When I hear the name Camille, I’m reminded of the classic film where the beautiful and desirable Greta Garbo falls slowly into a truly romanticized death. That’s a large part of what is going on in this book: sickness and dying as a beautiful, romantic, fulfilling, though eventually tragic experience. But that’s not the whole story.
In contrast to the romantic deaths and near deaths in the leading family of the town, there is after all the stark, cruel, hideously noisy mass slaughter that comprises Wind Gap’s primary business. It may be the source of the town’s livelihood, but it’s a soul-destroying, dehumanizing activity that turns the men of the place into desensitized automatons. It also turns many of the young women into unhappy, shallow, narcissistic objects, though they are sharp, many of them… mentally and interpersonally, sharp as in attractive, bright and intelligent and sharp as in cutting and cruel.
Camille’s a victim of the forces at work in the town. She’s managed to escape to the big city (not unscarred, of course) but still, she’s gotten away with her life and some vital percentage of her sanity. Then a little girl is murdered in Wind Gap, and all of the girl’s teeth are pulled out. She has not been sexually molested, and all in all, it’s a somewhat unusual murder and not the typical work of a serial killer. A year later another little girl disappears. Camille is working as a reporter in a third-rate newspaper in Chicago, and her boss decides to send her back to her hometown to cover the story, thinking that it might help the paper’s failing circulation and perhaps even Camille’s rather fragile mental health.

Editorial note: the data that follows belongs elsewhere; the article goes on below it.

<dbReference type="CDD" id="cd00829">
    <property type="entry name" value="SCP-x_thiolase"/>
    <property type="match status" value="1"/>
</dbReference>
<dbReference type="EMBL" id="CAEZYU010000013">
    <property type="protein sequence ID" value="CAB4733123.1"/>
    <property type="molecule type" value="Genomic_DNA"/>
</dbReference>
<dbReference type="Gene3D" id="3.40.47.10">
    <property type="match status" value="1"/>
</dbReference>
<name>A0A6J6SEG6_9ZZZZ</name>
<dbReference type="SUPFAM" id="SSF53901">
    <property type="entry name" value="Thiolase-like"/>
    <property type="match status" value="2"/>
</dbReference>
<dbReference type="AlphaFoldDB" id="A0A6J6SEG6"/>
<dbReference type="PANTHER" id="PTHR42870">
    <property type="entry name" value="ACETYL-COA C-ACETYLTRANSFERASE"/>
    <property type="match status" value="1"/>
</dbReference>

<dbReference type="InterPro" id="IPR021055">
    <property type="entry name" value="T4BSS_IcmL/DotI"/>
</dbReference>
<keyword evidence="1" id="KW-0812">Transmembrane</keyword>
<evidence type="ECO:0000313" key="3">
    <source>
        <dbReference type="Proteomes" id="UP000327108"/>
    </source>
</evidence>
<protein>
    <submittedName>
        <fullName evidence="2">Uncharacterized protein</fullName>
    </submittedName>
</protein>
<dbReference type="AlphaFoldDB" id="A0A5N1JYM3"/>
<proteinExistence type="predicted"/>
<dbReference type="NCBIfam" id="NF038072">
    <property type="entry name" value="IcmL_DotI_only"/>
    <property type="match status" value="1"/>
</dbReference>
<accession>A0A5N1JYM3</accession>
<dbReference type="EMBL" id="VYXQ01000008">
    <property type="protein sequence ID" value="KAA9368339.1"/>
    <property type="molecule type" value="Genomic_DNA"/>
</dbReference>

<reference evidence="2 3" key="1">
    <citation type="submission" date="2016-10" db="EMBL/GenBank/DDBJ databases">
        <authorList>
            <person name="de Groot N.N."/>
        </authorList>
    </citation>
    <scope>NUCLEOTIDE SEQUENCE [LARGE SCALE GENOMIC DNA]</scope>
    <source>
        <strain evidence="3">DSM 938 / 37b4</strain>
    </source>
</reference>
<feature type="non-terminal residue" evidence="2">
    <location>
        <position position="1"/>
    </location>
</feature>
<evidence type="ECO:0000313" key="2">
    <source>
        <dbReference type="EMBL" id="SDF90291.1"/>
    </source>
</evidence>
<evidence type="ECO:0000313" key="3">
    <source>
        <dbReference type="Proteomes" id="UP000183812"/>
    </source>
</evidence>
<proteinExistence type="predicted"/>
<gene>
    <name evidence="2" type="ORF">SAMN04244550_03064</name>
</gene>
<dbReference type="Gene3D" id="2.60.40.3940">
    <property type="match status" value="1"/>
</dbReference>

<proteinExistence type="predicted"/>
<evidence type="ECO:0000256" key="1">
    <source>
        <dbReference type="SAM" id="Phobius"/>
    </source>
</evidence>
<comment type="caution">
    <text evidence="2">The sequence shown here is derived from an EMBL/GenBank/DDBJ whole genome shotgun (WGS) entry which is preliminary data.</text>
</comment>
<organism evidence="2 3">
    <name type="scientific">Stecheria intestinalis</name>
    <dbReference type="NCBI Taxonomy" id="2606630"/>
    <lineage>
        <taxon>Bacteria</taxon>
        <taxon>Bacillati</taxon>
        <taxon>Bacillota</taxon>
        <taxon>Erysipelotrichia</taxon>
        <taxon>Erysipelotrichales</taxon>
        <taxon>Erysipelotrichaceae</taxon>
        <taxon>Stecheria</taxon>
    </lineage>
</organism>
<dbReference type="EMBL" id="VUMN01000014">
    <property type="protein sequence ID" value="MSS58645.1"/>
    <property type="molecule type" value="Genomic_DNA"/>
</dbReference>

That Camille is stronger than anyone expects in very many ways gives her a substantial opportunity to get to the bottom of the murders and shed light on some of the other tragic goings-on in Wind Gap. Whether or not she is strong enough to survive all the sharp objects she encounters in the process is another story.
Gillian Flynn is an amazing writer with excellent powers of description and great insight into the minds and capabilities of her characters. She infuses the places she takes us to with dark and ominous personalities and directives of their own. This is a wonderfully creative but extremely dark and troubling read.